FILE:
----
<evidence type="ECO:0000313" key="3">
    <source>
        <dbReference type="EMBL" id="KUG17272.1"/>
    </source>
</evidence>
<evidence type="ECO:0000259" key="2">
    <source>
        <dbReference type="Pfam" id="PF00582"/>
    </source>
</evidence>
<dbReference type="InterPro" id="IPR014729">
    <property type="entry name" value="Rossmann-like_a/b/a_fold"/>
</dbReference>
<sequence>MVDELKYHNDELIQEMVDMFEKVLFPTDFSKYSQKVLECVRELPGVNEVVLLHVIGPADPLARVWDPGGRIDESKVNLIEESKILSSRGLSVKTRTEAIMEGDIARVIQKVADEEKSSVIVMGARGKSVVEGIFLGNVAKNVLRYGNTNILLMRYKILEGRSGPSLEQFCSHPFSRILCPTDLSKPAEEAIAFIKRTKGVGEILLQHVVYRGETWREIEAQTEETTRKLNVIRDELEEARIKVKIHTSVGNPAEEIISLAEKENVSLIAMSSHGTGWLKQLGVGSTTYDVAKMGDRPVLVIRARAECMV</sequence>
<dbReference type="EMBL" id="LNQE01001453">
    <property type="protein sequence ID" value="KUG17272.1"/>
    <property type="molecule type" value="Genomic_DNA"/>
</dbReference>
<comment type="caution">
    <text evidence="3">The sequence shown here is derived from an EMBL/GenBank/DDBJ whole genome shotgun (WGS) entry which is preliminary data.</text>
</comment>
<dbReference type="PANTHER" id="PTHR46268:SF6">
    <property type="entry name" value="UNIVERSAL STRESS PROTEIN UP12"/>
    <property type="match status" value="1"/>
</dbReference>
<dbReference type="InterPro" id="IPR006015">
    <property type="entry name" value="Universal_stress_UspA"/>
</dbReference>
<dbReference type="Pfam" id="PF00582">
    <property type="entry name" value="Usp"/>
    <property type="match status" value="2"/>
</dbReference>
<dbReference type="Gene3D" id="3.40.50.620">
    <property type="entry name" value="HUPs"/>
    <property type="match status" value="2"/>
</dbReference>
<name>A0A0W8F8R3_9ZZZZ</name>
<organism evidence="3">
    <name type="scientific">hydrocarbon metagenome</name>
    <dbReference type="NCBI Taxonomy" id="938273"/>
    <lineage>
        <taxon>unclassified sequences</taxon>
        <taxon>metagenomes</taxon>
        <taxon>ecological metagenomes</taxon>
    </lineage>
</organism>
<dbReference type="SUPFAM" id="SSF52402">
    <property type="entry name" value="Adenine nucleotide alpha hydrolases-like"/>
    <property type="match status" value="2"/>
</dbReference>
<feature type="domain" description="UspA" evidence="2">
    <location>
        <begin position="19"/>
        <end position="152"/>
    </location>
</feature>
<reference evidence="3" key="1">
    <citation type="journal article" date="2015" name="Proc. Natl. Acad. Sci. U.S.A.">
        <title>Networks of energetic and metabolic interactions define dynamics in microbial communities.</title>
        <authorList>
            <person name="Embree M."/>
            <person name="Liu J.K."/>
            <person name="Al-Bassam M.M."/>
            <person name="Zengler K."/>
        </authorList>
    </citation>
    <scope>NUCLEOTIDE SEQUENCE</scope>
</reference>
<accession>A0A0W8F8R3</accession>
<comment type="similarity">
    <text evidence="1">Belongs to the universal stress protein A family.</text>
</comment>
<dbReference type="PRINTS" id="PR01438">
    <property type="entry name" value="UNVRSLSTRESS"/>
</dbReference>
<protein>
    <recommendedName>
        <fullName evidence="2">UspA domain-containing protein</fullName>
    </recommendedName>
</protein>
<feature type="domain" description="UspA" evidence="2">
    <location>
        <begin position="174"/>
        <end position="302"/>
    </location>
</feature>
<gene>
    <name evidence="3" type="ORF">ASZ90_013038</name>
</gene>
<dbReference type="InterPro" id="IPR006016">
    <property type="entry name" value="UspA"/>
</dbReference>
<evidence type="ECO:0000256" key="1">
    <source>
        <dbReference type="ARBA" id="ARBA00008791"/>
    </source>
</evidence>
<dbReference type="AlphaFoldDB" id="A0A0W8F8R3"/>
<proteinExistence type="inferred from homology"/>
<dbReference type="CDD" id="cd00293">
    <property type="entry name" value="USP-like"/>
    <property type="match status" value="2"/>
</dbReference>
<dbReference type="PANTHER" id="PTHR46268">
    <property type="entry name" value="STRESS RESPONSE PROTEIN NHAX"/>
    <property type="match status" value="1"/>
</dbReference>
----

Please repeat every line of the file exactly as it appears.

<evidence type="ECO:0000313" key="3">
    <source>
        <dbReference type="EMBL" id="KUG17272.1"/>
    </source>
</evidence>
<evidence type="ECO:0000259" key="2">
    <source>
        <dbReference type="Pfam" id="PF00582"/>
    </source>
</evidence>
<dbReference type="InterPro" id="IPR014729">
    <property type="entry name" value="Rossmann-like_a/b/a_fold"/>
</dbReference>
<sequence>MVDELKYHNDELIQEMVDMFEKVLFPTDFSKYSQKVLECVRELPGVNEVVLLHVIGPADPLARVWDPGGRIDESKVNLIEESKILSSRGLSVKTRTEAIMEGDIARVIQKVADEEKSSVIVMGARGKSVVEGIFLGNVAKNVLRYGNTNILLMRYKILEGRSGPSLEQFCSHPFSRILCPTDLSKPAEEAIAFIKRTKGVGEILLQHVVYRGETWREIEAQTEETTRKLNVIRDELEEARIKVKIHTSVGNPAEEIISLAEKENVSLIAMSSHGTGWLKQLGVGSTTYDVAKMGDRPVLVIRARAECMV</sequence>
<dbReference type="EMBL" id="LNQE01001453">
    <property type="protein sequence ID" value="KUG17272.1"/>
    <property type="molecule type" value="Genomic_DNA"/>
</dbReference>
<comment type="caution">
    <text evidence="3">The sequence shown here is derived from an EMBL/GenBank/DDBJ whole genome shotgun (WGS) entry which is preliminary data.</text>
</comment>
<dbReference type="PANTHER" id="PTHR46268:SF6">
    <property type="entry name" value="UNIVERSAL STRESS PROTEIN UP12"/>
    <property type="match status" value="1"/>
</dbReference>
<dbReference type="InterPro" id="IPR006015">
    <property type="entry name" value="Universal_stress_UspA"/>
</dbReference>
<dbReference type="Pfam" id="PF00582">
    <property type="entry name" value="Usp"/>
    <property type="match status" value="2"/>
</dbReference>
<dbReference type="Gene3D" id="3.40.50.620">
    <property type="entry name" value="HUPs"/>
    <property type="match status" value="2"/>
</dbReference>
<name>A0A0W8F8R3_9ZZZZ</name>
<organism evidence="3">
    <name type="scientific">hydrocarbon metagenome</name>
    <dbReference type="NCBI Taxonomy" id="938273"/>
    <lineage>
        <taxon>unclassified sequences</taxon>
        <taxon>metagenomes</taxon>
        <taxon>ecological metagenomes</taxon>
    </lineage>
</organism>
<dbReference type="SUPFAM" id="SSF52402">
    <property type="entry name" value="Adenine nucleotide alpha hydrolases-like"/>
    <property type="match status" value="2"/>
</dbReference>
<feature type="domain" description="UspA" evidence="2">
    <location>
        <begin position="19"/>
        <end position="152"/>
    </location>
</feature>
<reference evidence="3" key="1">
    <citation type="journal article" date="2015" name="Proc. Natl. Acad. Sci. U.S.A.">
        <title>Networks of energetic and metabolic interactions define dynamics in microbial communities.</title>
        <authorList>
            <person name="Embree M."/>
            <person name="Liu J.K."/>
            <person name="Al-Bassam M.M."/>
            <person name="Zengler K."/>
        </authorList>
    </citation>
    <scope>NUCLEOTIDE SEQUENCE</scope>
</reference>
<accession>A0A0W8F8R3</accession>
<comment type="similarity">
    <text evidence="1">Belongs to the universal stress protein A family.</text>
</comment>
<dbReference type="PRINTS" id="PR01438">
    <property type="entry name" value="UNVRSLSTRESS"/>
</dbReference>
<protein>
    <recommendedName>
        <fullName evidence="2">UspA domain-containing protein</fullName>
    </recommendedName>
</protein>
<feature type="domain" description="UspA" evidence="2">
    <location>
        <begin position="174"/>
        <end position="302"/>
    </location>
</feature>
<gene>
    <name evidence="3" type="ORF">ASZ90_013038</name>
</gene>
<dbReference type="InterPro" id="IPR006016">
    <property type="entry name" value="UspA"/>
</dbReference>
<evidence type="ECO:0000256" key="1">
    <source>
        <dbReference type="ARBA" id="ARBA00008791"/>
    </source>
</evidence>
<dbReference type="AlphaFoldDB" id="A0A0W8F8R3"/>
<proteinExistence type="inferred from homology"/>
<dbReference type="CDD" id="cd00293">
    <property type="entry name" value="USP-like"/>
    <property type="match status" value="2"/>
</dbReference>
<dbReference type="PANTHER" id="PTHR46268">
    <property type="entry name" value="STRESS RESPONSE PROTEIN NHAX"/>
    <property type="match status" value="1"/>
</dbReference>